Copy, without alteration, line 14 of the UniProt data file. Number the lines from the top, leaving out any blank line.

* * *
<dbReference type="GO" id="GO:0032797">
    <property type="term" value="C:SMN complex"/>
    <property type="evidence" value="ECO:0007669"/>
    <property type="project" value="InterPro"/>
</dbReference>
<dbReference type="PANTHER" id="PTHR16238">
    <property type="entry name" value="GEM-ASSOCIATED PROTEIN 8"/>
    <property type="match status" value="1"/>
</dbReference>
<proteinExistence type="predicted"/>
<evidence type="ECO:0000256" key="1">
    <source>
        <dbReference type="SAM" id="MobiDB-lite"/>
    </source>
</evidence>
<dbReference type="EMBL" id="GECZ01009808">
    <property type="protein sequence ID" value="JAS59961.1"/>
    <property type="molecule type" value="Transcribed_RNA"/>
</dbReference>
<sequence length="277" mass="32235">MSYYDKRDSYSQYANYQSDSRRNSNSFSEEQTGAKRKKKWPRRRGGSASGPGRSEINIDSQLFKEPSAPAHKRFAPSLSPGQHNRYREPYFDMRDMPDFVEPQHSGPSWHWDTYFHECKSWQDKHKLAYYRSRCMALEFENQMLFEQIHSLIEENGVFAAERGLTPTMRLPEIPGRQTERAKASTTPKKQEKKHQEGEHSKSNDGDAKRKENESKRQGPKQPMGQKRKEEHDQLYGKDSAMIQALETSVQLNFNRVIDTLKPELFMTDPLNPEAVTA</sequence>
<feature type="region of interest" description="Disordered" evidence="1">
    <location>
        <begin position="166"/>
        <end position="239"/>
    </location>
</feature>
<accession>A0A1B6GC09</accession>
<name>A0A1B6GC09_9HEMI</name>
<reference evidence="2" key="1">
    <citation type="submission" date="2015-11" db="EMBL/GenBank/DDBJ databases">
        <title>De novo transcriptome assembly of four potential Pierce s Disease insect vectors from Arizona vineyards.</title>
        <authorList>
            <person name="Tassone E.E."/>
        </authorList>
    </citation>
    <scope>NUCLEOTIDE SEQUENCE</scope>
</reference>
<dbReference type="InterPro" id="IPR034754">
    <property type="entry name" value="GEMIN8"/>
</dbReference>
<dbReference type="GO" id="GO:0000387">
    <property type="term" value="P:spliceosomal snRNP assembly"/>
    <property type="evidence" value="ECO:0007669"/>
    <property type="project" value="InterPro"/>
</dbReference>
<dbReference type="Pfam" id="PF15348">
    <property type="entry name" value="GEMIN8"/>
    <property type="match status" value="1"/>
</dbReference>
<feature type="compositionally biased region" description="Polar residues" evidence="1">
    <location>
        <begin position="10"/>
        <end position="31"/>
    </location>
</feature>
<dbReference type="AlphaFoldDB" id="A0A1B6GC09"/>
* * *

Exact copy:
    </source>